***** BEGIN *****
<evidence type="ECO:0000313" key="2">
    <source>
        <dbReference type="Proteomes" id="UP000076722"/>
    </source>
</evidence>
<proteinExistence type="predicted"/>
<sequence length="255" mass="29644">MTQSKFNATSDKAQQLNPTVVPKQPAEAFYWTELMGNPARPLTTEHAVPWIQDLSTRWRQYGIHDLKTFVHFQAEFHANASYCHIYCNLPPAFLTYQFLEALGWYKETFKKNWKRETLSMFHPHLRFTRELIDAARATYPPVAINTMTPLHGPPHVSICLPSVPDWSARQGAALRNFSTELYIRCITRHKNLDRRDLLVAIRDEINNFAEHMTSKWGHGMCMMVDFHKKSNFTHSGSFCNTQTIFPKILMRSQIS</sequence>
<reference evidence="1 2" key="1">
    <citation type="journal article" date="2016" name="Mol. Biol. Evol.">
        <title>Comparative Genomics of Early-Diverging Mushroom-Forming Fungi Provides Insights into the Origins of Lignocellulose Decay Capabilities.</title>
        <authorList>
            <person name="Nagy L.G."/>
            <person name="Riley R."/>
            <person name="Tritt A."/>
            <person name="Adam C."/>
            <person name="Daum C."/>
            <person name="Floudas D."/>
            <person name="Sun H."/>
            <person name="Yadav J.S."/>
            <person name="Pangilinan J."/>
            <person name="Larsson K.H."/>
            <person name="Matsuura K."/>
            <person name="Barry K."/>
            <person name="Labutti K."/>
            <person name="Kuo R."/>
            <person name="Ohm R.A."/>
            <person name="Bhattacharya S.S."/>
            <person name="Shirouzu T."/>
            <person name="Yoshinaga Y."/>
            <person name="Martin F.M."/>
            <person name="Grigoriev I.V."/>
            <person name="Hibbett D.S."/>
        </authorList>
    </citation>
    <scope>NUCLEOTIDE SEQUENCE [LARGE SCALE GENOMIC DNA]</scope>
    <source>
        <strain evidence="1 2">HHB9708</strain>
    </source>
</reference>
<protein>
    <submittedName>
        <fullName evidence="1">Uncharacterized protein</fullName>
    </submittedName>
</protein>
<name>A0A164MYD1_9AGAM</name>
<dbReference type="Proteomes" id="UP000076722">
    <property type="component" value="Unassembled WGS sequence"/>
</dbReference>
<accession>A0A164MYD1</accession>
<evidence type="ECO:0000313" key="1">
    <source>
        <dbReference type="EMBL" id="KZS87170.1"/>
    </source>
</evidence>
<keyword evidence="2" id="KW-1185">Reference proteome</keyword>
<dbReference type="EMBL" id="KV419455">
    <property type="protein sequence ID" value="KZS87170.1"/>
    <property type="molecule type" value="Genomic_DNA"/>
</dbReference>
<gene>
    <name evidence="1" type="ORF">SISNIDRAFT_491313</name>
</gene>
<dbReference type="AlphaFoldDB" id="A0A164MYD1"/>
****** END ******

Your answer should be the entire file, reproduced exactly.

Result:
<evidence type="ECO:0000313" key="2">
    <source>
        <dbReference type="Proteomes" id="UP000076722"/>
    </source>
</evidence>
<proteinExistence type="predicted"/>
<sequence length="255" mass="29644">MTQSKFNATSDKAQQLNPTVVPKQPAEAFYWTELMGNPARPLTTEHAVPWIQDLSTRWRQYGIHDLKTFVHFQAEFHANASYCHIYCNLPPAFLTYQFLEALGWYKETFKKNWKRETLSMFHPHLRFTRELIDAARATYPPVAINTMTPLHGPPHVSICLPSVPDWSARQGAALRNFSTELYIRCITRHKNLDRRDLLVAIRDEINNFAEHMTSKWGHGMCMMVDFHKKSNFTHSGSFCNTQTIFPKILMRSQIS</sequence>
<reference evidence="1 2" key="1">
    <citation type="journal article" date="2016" name="Mol. Biol. Evol.">
        <title>Comparative Genomics of Early-Diverging Mushroom-Forming Fungi Provides Insights into the Origins of Lignocellulose Decay Capabilities.</title>
        <authorList>
            <person name="Nagy L.G."/>
            <person name="Riley R."/>
            <person name="Tritt A."/>
            <person name="Adam C."/>
            <person name="Daum C."/>
            <person name="Floudas D."/>
            <person name="Sun H."/>
            <person name="Yadav J.S."/>
            <person name="Pangilinan J."/>
            <person name="Larsson K.H."/>
            <person name="Matsuura K."/>
            <person name="Barry K."/>
            <person name="Labutti K."/>
            <person name="Kuo R."/>
            <person name="Ohm R.A."/>
            <person name="Bhattacharya S.S."/>
            <person name="Shirouzu T."/>
            <person name="Yoshinaga Y."/>
            <person name="Martin F.M."/>
            <person name="Grigoriev I.V."/>
            <person name="Hibbett D.S."/>
        </authorList>
    </citation>
    <scope>NUCLEOTIDE SEQUENCE [LARGE SCALE GENOMIC DNA]</scope>
    <source>
        <strain evidence="1 2">HHB9708</strain>
    </source>
</reference>
<protein>
    <submittedName>
        <fullName evidence="1">Uncharacterized protein</fullName>
    </submittedName>
</protein>
<name>A0A164MYD1_9AGAM</name>
<dbReference type="Proteomes" id="UP000076722">
    <property type="component" value="Unassembled WGS sequence"/>
</dbReference>
<accession>A0A164MYD1</accession>
<evidence type="ECO:0000313" key="1">
    <source>
        <dbReference type="EMBL" id="KZS87170.1"/>
    </source>
</evidence>
<keyword evidence="2" id="KW-1185">Reference proteome</keyword>
<dbReference type="EMBL" id="KV419455">
    <property type="protein sequence ID" value="KZS87170.1"/>
    <property type="molecule type" value="Genomic_DNA"/>
</dbReference>
<gene>
    <name evidence="1" type="ORF">SISNIDRAFT_491313</name>
</gene>
<dbReference type="AlphaFoldDB" id="A0A164MYD1"/>